Since Sirius XM want to keep the two service separate, they should brand them differently and market them accordingly. Instead of having two identical services that just confuses the customer, they could provide different kinds of services that tailor to different markets. For example, Sirius could keep the video streaming service and offer more kid and family friendly content as well as content marketed towards women and parents, along with more relaxed and calmer music like jazz and country western. On the other hand, XM could be branded more towards adults, offering more sports stations and explicit comedy and entertainment channels as well as adult talk shows like Howard Stern and Bubba The Love Sponge, along with music like hard rock and rap. At least this way people would have reasons to choose one over the other. Right now the main choice is which sports you like better and if you want Howard Stern or not. This would make it easier to choose which service you wanted as well as make each service stand out more as having unique content. This could remove a lot of the redundant channels and make way for unique ones. Most people who listen to Martha Stewart won't listen to Eminem's Shade 45 rap channel, and most people who listen to Howard Stern won't tune to the slow jazz station. They should realize this and tailor their service to the different demographics.

And then there is the case of the 'ala carte' channels. This was promised by both companies before they merged. It was one of the main reasons that the merger was approved. They said it would be cheaper in the end for most customers and not lead to a monopoly. But they haven't implemented the ala carte option. You have the choice to get the standard channels or to pay extra to get a few additional channels. There is no option to pay less if you don't want certain channels. If I don't want Nascar then I should be able to pay less to not receive it. If someone has Sirius and they hate Howard Stern, they still have to pay for his channels. But they haven't come through with any of the promises that they made before the merger. There is a monopoly. There is no innovation. And only time will tell how long they will last without making these changes. If someone wants to pay for only a handful of channels they should be able to do so. This might cause some customers to pay less, but what about the current customers who might pay for more? What about all the new customers that they could acquire if prices were lower? Sirius XM was greedy and they didn't follow through with any of their promises, and they are going to pay for it in the end. I don't think that they can sustain themselves with their current operating procedures. Howard Stern can't talk forever, he will retire sooner or later and Sirius XM will be toast after this if they don't do something to keep them in the market. I like Sirius XM and I like radio in general, so I hope they don't go the way of the dinosaurs. But I don't know if they can stop it from happening.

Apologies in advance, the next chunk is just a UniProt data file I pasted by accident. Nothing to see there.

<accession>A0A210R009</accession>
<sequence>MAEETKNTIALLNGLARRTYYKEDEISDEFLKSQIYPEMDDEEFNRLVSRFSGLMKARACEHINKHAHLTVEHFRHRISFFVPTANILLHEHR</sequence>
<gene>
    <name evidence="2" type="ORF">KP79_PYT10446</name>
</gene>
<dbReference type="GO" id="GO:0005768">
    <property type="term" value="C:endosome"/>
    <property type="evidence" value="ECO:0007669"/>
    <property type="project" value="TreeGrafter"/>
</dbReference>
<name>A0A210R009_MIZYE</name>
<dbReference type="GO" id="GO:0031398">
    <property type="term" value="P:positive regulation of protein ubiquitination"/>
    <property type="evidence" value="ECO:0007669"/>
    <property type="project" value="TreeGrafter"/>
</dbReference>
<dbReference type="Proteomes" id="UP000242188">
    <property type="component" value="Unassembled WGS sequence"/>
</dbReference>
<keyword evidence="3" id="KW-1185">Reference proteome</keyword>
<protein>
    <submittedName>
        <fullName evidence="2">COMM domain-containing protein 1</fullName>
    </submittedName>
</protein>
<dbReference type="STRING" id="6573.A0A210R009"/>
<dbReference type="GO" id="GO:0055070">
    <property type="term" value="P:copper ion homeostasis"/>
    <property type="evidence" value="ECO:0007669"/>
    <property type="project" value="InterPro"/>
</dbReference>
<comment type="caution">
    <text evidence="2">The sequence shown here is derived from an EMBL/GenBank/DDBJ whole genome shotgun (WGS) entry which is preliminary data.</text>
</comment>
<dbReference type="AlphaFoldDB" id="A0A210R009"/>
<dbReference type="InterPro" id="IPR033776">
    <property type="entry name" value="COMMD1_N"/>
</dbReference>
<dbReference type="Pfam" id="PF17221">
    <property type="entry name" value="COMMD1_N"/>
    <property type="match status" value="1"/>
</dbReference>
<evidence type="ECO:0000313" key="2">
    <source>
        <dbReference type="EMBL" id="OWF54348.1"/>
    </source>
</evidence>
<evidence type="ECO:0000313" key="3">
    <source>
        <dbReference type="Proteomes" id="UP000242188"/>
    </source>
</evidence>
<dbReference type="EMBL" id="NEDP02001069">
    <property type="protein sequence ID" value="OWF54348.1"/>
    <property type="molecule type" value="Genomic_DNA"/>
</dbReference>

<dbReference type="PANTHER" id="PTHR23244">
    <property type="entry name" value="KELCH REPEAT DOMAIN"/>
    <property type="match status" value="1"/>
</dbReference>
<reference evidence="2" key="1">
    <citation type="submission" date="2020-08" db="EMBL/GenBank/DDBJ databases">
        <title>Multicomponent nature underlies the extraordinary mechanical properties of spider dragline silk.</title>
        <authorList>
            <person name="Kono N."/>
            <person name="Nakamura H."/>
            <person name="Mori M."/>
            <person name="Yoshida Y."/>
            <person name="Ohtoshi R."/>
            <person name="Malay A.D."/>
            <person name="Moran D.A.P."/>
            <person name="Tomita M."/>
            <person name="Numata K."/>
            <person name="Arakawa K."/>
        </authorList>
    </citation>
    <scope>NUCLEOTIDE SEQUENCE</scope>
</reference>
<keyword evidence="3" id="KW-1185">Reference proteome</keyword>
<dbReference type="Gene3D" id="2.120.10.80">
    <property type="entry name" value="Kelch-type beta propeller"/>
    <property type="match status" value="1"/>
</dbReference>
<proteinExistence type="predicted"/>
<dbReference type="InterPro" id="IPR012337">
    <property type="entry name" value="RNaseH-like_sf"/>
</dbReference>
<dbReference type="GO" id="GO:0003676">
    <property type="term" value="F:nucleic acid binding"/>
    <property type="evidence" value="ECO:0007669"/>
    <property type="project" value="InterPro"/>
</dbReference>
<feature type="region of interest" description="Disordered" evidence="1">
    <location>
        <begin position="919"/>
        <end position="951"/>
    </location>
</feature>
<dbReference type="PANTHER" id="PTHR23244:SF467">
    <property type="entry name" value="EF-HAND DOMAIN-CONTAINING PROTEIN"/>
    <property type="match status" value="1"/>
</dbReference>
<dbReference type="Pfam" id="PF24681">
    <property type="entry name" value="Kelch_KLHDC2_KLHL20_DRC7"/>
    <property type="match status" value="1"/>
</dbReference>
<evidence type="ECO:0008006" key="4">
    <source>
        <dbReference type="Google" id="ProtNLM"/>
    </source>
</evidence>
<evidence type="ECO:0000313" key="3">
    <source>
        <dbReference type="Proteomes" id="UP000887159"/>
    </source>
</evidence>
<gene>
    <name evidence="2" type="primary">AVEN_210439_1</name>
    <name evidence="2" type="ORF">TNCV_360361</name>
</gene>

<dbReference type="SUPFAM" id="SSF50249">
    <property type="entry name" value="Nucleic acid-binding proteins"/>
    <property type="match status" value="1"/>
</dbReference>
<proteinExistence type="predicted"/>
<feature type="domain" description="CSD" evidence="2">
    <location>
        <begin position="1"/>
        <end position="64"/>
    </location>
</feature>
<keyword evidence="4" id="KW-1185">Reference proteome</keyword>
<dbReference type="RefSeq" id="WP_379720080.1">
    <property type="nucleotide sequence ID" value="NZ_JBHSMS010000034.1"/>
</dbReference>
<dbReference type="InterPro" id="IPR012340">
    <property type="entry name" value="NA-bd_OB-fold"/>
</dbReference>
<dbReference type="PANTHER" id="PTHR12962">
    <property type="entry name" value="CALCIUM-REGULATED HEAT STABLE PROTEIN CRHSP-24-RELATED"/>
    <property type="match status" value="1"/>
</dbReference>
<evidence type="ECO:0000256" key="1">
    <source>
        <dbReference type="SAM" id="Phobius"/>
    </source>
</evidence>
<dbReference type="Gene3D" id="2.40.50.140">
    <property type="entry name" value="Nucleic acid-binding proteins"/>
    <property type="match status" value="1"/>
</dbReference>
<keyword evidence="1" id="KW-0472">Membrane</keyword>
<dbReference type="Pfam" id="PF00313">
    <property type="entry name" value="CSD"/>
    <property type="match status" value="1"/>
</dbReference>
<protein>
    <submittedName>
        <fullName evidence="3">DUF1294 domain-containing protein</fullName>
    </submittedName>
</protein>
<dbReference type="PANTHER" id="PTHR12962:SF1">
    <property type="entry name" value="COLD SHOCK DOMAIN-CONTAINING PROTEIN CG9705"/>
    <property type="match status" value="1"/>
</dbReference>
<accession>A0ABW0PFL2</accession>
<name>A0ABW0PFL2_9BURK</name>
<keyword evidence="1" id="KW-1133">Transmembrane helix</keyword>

Wednesday, June 19, 2013

Flying a Person With Balloons: Can You Really Actually Fly With Balloons?

For thousands of years people have been wanting to fly like the birds. The airplane was invented by the Wright Brothers in the early 1900's, but there were many attempts to fly in different manners before that. Blimps and balloons were some of the original ways for people to fly. Hot air balloons and blimps have increased in technology but they are not in very common use nowadays. So can you fly yourself with using a bunch of regular party balloons?

If you listen to the Howard Stern Show on Sirius XM Satellite Radio, then you have undoubtedly heard the saga with the show staff and Howard Stern himself trying to convince a frequent caller named Eric the Midget to fly himself using balloons. At first Eric didn't want to do it, but then it all changed when he wanted something out of the show. At first he wanted Howard to get him tickets to a movie premiere that starred his favorite WWE wrestler. That did not pan out but then he said he would do it if they allowed him to come into the studio to meet Katherine McPhee, the singer who competed on American Idol. He went back and forth a dozen different times, first saying he wouldn't do it, then saying he would do it, then saying that he was willing to do it but that it was impossible so why even attempt it. And of course we've all heard the story of the balloon boy who was in the news a few years ago. A man said that his son was in a chair being suspended in the air by only balloons. But eventually it turned out the boy was never in the balloons. Balloon boy didn't really do it and Eric the midget never even tried it, so the question remains: Can you fly yourself using only balloons?